Friday, September 24, 2010

How To Start Writing Without Writing Mills by C. Hope Clark

Today, I’d like to share an informative piece written by C. Hope Clark.  Hope has been sharing her wisdom and insight with other writers for a number of years.  Her newsletters offering grant information and other funding sources are unique in their content.


I had this question posed to me recently, and it gave me pause. "If writing mills aren't good for a writer, how does a writer get started?"

Having written before there were writing mills, I was puzzled why the writer didn't know. Then I thought about new writers, and how a simple Google query pops up mill after mill. Freelance gigs are awash with the professed "opportunities."

To a novice in the biz, these mills seem like the simplest way to cut your teeth. As a result, they don't learn how the serious writers got their start. Then when the gigs quit working for them, or they discover that the pay is worse than peanuts, they start scouting for "life after mill writing."

Bottom line is research markets, seeking an understanding of what they need for their readers.

1. Subscribe or purchase a Writer's Market.
2. Subscribe to newsletters like FundsforWriters.
3. Read actual publications that you like.
4. Visit bookstores and study the periodical racks.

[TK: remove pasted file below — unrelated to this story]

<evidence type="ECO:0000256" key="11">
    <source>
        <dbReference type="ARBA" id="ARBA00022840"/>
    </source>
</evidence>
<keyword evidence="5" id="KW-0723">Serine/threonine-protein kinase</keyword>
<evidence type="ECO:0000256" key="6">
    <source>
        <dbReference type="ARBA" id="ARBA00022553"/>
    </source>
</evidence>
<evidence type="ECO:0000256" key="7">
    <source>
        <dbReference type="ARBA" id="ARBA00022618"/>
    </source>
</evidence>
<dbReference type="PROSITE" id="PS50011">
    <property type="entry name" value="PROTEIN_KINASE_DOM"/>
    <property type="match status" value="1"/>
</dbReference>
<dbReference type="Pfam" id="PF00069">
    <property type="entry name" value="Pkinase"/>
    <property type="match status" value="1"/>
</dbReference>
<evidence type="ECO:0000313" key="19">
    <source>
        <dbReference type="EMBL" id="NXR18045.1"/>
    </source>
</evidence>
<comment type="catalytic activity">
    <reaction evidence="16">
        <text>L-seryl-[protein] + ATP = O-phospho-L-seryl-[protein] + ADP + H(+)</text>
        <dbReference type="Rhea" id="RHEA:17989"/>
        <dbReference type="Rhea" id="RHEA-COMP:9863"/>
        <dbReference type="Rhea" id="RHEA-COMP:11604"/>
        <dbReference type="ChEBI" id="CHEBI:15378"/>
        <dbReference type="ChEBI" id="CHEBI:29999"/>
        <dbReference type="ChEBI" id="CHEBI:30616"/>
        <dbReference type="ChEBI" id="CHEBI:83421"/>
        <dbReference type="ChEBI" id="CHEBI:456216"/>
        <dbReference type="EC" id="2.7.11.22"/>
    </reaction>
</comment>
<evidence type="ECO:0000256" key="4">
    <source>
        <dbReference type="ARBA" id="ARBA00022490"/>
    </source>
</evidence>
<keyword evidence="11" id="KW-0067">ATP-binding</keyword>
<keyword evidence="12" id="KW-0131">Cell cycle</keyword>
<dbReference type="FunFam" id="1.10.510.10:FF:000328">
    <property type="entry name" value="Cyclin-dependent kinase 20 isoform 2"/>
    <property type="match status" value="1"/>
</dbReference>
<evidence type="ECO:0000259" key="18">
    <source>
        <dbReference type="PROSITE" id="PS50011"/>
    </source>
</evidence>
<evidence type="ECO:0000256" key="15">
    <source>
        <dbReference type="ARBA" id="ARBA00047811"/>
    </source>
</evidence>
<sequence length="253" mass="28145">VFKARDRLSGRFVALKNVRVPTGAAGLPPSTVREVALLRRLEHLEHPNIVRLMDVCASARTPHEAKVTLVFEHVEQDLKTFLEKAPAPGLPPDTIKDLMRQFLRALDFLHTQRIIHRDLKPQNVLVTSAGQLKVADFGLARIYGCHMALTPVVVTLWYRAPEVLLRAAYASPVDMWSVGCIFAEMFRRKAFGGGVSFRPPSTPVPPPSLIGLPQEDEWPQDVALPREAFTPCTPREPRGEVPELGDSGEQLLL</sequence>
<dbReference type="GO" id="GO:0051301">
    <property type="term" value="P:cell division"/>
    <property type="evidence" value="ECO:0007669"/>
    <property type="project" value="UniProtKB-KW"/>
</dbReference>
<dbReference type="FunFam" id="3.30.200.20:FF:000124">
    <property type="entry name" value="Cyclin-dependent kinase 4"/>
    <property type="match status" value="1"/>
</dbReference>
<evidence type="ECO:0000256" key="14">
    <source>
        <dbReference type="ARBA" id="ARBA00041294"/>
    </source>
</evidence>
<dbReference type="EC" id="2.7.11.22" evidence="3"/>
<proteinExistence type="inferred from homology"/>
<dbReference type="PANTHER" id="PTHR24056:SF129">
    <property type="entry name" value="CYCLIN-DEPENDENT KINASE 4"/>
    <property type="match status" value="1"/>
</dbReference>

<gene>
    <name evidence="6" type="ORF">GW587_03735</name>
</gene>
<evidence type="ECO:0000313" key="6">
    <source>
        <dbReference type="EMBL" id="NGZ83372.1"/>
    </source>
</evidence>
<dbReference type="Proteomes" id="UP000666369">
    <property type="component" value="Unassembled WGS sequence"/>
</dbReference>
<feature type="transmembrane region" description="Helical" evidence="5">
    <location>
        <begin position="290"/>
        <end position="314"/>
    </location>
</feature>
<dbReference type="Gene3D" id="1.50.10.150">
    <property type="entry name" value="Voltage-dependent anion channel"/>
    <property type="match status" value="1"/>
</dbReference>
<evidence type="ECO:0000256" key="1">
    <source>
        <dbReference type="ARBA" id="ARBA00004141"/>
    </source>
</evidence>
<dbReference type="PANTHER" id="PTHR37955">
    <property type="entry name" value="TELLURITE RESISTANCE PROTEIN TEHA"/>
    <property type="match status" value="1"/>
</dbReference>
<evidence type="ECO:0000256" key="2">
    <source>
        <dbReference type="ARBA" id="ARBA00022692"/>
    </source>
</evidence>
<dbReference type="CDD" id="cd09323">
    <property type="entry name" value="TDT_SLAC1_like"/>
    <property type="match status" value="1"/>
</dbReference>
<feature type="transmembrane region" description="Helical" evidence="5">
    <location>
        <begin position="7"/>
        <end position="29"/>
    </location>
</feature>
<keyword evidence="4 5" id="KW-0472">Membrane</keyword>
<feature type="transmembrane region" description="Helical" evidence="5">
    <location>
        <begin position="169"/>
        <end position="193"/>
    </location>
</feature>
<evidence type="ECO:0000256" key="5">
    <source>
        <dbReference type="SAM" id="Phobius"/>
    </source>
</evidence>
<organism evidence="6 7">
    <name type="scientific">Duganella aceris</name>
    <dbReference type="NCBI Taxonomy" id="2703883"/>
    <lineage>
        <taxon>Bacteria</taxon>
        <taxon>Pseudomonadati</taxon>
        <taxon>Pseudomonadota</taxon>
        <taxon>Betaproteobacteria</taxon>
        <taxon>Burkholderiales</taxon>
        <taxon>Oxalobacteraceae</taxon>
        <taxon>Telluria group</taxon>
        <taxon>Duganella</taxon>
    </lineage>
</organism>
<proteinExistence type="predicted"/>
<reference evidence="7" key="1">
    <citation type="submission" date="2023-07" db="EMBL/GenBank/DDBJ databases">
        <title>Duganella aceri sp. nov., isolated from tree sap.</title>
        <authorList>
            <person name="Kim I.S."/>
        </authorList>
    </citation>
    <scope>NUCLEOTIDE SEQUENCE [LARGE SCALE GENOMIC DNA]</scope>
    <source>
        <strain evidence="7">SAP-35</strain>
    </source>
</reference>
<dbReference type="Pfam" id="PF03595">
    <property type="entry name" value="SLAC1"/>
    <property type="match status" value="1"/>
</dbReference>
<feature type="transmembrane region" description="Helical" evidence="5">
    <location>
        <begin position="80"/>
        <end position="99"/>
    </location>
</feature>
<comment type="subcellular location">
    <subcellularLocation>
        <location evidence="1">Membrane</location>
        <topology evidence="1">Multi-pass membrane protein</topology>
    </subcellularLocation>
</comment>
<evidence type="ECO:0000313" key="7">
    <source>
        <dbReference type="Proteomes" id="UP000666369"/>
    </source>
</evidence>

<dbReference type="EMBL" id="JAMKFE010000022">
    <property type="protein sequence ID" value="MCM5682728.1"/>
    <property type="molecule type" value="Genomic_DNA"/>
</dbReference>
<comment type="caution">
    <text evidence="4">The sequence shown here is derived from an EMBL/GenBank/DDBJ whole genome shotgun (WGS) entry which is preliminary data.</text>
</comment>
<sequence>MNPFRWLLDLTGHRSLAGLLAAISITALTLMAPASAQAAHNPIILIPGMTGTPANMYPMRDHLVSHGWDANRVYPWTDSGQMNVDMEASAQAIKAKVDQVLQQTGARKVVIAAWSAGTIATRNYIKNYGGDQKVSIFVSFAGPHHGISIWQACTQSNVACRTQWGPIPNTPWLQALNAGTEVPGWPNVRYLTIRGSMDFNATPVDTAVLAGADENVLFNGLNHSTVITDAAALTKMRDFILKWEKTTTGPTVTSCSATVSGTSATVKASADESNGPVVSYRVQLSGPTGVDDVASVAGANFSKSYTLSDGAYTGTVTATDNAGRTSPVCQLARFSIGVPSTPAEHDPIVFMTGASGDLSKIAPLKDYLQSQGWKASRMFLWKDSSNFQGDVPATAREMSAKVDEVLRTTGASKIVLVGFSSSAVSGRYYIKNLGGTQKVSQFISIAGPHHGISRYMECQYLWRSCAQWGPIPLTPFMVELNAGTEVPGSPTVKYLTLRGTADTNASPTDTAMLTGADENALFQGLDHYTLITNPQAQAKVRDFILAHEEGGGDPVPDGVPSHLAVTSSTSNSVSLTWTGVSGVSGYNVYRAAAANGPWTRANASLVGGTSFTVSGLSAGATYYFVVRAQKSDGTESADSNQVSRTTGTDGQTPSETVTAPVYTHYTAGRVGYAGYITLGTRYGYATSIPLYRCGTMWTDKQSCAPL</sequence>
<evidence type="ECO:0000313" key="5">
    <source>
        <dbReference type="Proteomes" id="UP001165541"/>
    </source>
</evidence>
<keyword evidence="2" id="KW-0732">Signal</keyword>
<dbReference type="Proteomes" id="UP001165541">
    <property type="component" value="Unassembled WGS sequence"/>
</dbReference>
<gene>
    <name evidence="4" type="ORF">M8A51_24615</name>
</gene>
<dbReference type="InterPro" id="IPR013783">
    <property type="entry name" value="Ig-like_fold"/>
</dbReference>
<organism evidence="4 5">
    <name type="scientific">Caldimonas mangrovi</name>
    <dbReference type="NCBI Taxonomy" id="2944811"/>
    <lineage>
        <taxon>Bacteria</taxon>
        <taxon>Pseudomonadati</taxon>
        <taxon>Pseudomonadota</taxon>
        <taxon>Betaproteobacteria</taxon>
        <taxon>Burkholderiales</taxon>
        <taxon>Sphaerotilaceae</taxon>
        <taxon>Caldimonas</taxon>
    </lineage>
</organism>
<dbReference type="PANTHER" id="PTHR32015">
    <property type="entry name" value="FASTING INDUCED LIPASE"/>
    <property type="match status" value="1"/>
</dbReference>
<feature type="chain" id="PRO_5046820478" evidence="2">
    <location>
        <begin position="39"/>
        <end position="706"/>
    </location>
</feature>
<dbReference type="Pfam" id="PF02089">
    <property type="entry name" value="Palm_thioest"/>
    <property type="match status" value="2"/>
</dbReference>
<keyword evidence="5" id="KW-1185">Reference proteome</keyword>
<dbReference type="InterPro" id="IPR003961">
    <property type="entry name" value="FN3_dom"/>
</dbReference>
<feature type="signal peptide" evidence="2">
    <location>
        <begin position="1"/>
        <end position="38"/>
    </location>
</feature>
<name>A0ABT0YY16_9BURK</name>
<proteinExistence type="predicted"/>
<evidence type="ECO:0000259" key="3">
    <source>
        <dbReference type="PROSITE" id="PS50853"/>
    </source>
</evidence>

5. Visit libraries and study several issues of a particular periodical so you can identify their needs in trends.

1. Search for the online versions of the magazines you enjoy or know well.
2. Offer to guest blog.
3. Accept column and blog gigs for commercial blogs (but be careful for the scams and the 20 articles for $5 deals).
4. Study the scam and warning sites like:
5. Search Facebook, Twitter and the like for magazines and writing groups to follow and catch opportunities.
And nothing beats joining writing organizations and their forums, chats and listservs where the experienced can
educate you for free. Scams are quickly slammed, and the good markets are heartedly endorsed. Yes, getting started freelance writing is like any other freelance business. You start slow, work hard, don'tgive up, and decide to weather the learning curve until you have it down pat.  And yes, it's harder than slinging articles that took you fifteen minutes to write. But oh the rewards when you finally get it right.

C. Hope Clark
Read FFW Small Markets online at:
Read archives at:


  1. Despite the bulk of information online we often fail to get the specific information which is needed this post is good & contains relevant information that I was in quest of .I appreciate your efforts in preparing this post.

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  2. Dissertation, I'm glad you found this useful. I will pass your comments along to Hope.